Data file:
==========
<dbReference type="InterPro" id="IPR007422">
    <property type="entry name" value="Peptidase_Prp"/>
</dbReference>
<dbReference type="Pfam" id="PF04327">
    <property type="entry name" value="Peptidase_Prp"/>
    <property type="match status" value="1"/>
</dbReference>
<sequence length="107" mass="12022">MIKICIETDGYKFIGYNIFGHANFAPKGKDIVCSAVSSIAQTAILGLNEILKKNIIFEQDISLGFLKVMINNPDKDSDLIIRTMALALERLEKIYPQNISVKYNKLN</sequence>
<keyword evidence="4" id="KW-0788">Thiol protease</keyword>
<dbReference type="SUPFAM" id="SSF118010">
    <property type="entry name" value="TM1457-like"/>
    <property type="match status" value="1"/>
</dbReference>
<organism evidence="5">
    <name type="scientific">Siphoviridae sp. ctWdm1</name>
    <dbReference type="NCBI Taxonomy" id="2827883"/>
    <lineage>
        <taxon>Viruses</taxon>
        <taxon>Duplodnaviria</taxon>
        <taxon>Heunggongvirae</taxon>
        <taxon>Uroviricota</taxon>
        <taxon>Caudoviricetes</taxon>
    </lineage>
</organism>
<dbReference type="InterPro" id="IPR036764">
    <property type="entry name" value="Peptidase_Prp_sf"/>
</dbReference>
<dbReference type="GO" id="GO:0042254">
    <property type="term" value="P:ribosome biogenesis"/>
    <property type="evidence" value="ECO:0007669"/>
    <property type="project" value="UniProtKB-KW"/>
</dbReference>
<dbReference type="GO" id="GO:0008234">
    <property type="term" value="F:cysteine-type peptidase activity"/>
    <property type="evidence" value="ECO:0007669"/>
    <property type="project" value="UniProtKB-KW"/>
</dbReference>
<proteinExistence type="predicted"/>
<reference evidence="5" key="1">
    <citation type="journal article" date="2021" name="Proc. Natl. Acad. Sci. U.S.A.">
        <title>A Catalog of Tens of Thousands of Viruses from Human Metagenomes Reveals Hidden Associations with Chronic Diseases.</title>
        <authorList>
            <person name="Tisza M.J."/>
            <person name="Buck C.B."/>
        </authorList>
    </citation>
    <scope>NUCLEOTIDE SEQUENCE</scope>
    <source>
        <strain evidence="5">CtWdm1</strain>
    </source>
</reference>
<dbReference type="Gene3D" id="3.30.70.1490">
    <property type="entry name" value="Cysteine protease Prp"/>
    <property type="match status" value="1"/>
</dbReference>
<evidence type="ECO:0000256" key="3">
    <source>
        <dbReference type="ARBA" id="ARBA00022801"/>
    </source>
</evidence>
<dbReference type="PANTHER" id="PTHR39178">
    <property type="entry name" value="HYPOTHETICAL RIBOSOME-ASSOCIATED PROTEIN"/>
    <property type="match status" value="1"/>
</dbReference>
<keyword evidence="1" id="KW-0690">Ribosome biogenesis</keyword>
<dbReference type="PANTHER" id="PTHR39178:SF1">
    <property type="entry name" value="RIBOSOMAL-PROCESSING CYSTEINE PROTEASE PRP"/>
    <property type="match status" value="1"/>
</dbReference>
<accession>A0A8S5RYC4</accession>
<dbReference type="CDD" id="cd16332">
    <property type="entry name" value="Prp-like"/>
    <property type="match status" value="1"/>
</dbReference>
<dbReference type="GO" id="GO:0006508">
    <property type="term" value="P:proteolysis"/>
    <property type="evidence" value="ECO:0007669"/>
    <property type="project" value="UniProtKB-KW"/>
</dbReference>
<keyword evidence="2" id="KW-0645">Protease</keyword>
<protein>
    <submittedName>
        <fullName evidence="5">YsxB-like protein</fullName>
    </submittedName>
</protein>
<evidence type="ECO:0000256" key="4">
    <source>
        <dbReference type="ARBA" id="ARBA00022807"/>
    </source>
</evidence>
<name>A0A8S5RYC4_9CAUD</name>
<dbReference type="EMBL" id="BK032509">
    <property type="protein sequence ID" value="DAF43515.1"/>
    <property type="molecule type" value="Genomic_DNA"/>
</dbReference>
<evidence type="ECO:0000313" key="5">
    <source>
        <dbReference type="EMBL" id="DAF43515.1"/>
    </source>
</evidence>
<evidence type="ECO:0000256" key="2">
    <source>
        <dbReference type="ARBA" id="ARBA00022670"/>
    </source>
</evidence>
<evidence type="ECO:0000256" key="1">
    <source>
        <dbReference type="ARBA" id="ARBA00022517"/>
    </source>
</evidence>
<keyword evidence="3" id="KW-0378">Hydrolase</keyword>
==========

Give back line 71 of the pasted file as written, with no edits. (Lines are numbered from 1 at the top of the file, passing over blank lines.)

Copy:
<dbReference type="CDD" id="cd16332">